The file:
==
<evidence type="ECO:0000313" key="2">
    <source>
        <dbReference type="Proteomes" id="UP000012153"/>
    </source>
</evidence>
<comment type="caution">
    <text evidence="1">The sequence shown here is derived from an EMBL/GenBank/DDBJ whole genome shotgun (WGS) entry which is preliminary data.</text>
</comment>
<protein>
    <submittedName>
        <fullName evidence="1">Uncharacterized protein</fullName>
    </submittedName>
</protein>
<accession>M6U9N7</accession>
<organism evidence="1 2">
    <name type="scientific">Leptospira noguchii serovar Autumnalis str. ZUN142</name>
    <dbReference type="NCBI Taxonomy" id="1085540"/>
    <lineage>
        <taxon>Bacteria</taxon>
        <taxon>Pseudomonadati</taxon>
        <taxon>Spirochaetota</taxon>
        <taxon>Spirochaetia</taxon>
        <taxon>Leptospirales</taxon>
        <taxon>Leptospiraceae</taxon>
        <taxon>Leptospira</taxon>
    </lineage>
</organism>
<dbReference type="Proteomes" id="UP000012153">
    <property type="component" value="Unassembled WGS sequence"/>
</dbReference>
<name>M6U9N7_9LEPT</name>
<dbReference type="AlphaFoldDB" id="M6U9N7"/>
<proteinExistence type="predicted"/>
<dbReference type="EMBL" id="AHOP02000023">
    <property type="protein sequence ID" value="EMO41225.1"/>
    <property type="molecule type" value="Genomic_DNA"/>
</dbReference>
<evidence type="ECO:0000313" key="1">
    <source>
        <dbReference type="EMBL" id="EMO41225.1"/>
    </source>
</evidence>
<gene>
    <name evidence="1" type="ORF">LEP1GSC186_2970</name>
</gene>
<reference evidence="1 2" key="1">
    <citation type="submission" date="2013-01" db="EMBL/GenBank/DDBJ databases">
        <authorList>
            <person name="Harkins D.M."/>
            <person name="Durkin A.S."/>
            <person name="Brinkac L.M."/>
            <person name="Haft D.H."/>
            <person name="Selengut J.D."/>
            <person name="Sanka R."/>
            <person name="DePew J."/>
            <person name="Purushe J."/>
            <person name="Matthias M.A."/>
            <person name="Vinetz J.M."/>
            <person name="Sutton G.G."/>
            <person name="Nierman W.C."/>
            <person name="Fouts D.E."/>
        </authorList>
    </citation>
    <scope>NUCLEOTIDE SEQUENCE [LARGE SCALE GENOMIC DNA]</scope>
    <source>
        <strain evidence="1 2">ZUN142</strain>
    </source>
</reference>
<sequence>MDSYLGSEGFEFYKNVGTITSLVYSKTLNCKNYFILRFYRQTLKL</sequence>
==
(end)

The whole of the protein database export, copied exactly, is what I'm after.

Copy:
<evidence type="ECO:0000313" key="2">
    <source>
        <dbReference type="Proteomes" id="UP000012153"/>
    </source>
</evidence>
<comment type="caution">
    <text evidence="1">The sequence shown here is derived from an EMBL/GenBank/DDBJ whole genome shotgun (WGS) entry which is preliminary data.</text>
</comment>
<protein>
    <submittedName>
        <fullName evidence="1">Uncharacterized protein</fullName>
    </submittedName>
</protein>
<accession>M6U9N7</accession>
<organism evidence="1 2">
    <name type="scientific">Leptospira noguchii serovar Autumnalis str. ZUN142</name>
    <dbReference type="NCBI Taxonomy" id="1085540"/>
    <lineage>
        <taxon>Bacteria</taxon>
        <taxon>Pseudomonadati</taxon>
        <taxon>Spirochaetota</taxon>
        <taxon>Spirochaetia</taxon>
        <taxon>Leptospirales</taxon>
        <taxon>Leptospiraceae</taxon>
        <taxon>Leptospira</taxon>
    </lineage>
</organism>
<dbReference type="Proteomes" id="UP000012153">
    <property type="component" value="Unassembled WGS sequence"/>
</dbReference>
<name>M6U9N7_9LEPT</name>
<dbReference type="AlphaFoldDB" id="M6U9N7"/>
<proteinExistence type="predicted"/>
<dbReference type="EMBL" id="AHOP02000023">
    <property type="protein sequence ID" value="EMO41225.1"/>
    <property type="molecule type" value="Genomic_DNA"/>
</dbReference>
<evidence type="ECO:0000313" key="1">
    <source>
        <dbReference type="EMBL" id="EMO41225.1"/>
    </source>
</evidence>
<gene>
    <name evidence="1" type="ORF">LEP1GSC186_2970</name>
</gene>
<reference evidence="1 2" key="1">
    <citation type="submission" date="2013-01" db="EMBL/GenBank/DDBJ databases">
        <authorList>
            <person name="Harkins D.M."/>
            <person name="Durkin A.S."/>
            <person name="Brinkac L.M."/>
            <person name="Haft D.H."/>
            <person name="Selengut J.D."/>
            <person name="Sanka R."/>
            <person name="DePew J."/>
            <person name="Purushe J."/>
            <person name="Matthias M.A."/>
            <person name="Vinetz J.M."/>
            <person name="Sutton G.G."/>
            <person name="Nierman W.C."/>
            <person name="Fouts D.E."/>
        </authorList>
    </citation>
    <scope>NUCLEOTIDE SEQUENCE [LARGE SCALE GENOMIC DNA]</scope>
    <source>
        <strain evidence="1 2">ZUN142</strain>
    </source>
</reference>
<sequence>MDSYLGSEGFEFYKNVGTITSLVYSKTLNCKNYFILRFYRQTLKL</sequence>